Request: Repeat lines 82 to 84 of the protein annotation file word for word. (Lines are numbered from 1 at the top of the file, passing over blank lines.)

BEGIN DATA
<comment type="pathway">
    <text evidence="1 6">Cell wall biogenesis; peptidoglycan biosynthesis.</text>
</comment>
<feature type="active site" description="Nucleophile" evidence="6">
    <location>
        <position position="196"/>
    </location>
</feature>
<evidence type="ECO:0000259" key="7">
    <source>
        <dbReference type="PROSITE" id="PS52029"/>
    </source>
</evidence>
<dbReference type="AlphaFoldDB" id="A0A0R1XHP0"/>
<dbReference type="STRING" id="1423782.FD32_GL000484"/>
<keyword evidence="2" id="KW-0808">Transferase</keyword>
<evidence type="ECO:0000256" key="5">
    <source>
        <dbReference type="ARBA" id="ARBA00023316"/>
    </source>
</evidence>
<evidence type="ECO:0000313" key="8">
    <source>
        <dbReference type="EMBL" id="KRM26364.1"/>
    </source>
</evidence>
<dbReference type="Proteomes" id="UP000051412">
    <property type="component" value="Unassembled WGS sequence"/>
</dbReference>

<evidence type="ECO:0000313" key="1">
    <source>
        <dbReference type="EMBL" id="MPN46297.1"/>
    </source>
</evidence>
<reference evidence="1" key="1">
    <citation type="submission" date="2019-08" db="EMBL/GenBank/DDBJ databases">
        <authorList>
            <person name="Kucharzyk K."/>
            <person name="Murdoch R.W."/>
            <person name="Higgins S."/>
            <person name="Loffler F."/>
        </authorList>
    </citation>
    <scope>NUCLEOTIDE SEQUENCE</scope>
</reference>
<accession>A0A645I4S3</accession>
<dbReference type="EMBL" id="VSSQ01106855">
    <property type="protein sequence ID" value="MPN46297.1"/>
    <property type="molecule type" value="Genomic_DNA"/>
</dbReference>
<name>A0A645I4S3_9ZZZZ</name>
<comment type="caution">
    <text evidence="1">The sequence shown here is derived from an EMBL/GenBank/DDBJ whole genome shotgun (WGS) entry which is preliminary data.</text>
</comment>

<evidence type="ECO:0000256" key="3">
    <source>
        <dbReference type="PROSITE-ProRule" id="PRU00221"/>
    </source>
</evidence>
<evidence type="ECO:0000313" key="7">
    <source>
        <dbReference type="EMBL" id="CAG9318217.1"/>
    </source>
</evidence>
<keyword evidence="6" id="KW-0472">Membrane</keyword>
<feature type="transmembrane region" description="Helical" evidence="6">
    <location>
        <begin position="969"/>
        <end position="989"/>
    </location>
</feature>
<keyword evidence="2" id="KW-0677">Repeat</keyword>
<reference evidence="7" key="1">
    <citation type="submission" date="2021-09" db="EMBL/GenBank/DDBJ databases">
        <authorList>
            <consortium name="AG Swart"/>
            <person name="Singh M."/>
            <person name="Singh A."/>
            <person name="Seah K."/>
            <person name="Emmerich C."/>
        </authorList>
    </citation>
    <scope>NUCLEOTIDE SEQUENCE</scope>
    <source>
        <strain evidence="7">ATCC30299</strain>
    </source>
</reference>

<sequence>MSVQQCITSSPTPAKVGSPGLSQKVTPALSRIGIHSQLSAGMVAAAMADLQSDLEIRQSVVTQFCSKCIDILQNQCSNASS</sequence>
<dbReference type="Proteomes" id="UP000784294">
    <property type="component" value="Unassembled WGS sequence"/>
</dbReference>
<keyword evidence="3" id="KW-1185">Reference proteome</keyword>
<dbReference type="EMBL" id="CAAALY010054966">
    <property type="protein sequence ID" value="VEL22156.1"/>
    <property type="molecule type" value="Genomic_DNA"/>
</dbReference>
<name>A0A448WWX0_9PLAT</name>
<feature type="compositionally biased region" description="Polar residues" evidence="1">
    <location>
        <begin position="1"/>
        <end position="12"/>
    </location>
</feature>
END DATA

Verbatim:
    </citation>
    <scope>NUCLEOTIDE SEQUENCE</scope>
    <source>